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Actors’ Shakespeare Project brings the Bard’s work to life in comedic romp

Celina Colby
Celina Colby
Celina Colby is an arts and travel reporter with a fondness for Russian novels.... VIEW BIO
Actors’ Shakespeare Project brings the Bard’s work to life in comedic romp
Rachel Belleman and Marc Pierre. PHOTO: NILE SCOTT STUDIOS

Actors’ Shakespeare Project rings 2020 in with a laugh. Running through Jan. 12 at the Charlestown Working Theater, “The Complete Works of William Shakespeare (Abridged)” is a humorous romp through the Bard’s canon, with the cast taking on some of his most famous characters with wit and skill.

Ivy Ryan, Marc Pierre and Rachel Belleman. PHOTO: NILE SCOTT STUDIOS

Ivy Ryan, Marc Pierre and Rachel Belleman. PHOTO: NILE SCOTT STUDIOS

Three actors, Rachel Belleman, Marc Pierre and Ivy Ryan, comprise the whole cast, lending a physical comedy component to the show as the actors madly toss off wigs and grab swords to change character on and off stage. Though the show is all in good fun, and at times veers wonderfully toward silly, the actors exhibit incredible skill in jumping from one dialect to another and spitting out rapid-fire lines for the whole two-hour production. At one moment, Pierre pulls out a guitar to accompany a song; later he beatboxes on a harmonica. Don’t be fooled by the rubber chicken — a huge amount of talent went into the making of this show.

Rachel Belleman and Ivy Ryan. PHOTO: NILE SCOTT STUDIOS

Rachel Belleman and Ivy Ryan. PHOTO: NILE SCOTT STUDIOS

In this spin, the Montagues and the Capulets are the Red Sox and the Yankees, Romeo is a moody teen (not that different from the original, actually) and Titus Andronicus runs a cooking show about frying up your enemy’s body parts. A few select plays, like “Romeo and Juliet” and “Hamlet,” are given special attention, while all of the comedies, which follow a similar structure, are lumped together. The only disappointment in this lineup is Lady Macbeth’s absence from the piece.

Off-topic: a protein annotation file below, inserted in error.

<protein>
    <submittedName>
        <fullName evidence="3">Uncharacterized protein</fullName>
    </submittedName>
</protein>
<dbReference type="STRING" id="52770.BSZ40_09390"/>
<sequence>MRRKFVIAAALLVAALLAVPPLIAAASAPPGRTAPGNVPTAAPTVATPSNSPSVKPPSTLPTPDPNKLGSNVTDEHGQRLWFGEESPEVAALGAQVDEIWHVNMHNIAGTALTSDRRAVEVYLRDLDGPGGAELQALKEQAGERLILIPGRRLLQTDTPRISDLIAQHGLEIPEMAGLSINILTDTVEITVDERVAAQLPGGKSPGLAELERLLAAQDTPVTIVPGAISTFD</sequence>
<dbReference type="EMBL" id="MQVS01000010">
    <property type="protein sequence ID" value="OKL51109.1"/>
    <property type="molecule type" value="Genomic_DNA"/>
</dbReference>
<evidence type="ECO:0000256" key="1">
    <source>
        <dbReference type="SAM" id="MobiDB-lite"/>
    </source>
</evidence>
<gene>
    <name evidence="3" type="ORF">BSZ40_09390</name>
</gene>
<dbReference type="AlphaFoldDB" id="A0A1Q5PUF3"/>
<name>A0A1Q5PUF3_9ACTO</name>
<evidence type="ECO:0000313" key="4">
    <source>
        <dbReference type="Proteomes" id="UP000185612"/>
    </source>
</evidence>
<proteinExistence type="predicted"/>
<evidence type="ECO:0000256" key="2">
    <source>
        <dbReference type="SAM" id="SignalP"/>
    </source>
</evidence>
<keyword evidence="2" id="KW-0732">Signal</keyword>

It’s not just the texts that are going through the comedic wringer in “The Complete Works,” it’s the way Shakespeare has been performed and perceived as well. In the beginning of the show, Ryan plays an uppity Shakespeare scholar (who often gets her facts wrong), illustrating the intellectual wall often built around his work. In an interview with the Banner, Pierre said he feels that one of the most important functions of the show is making Shakespeare accessible to all audiences. After all, he did write for the masses.

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Theatrical practices are skewered in the show as well. In one particular barb, Ryan turns to Pierre (the only black actor in the show) and says, “Othello must be your dream role!” an almost painful joke about the siloed opportunities for people of color in Shakespeare.

“The Complete Works of William Shakespeare (Abridged)” is a wonderful way to break in your 2020 theater roster, particularly with guests who are intimidated by or unused to theater as an art form. One warning: It’s chock full of audience participation. Otherwise, it’s fun, accessible and rife with talent. Pierre was hesitant to speak on Shakespeare’s behalf, but I think the playwright is laughing in his 17th-century grave.

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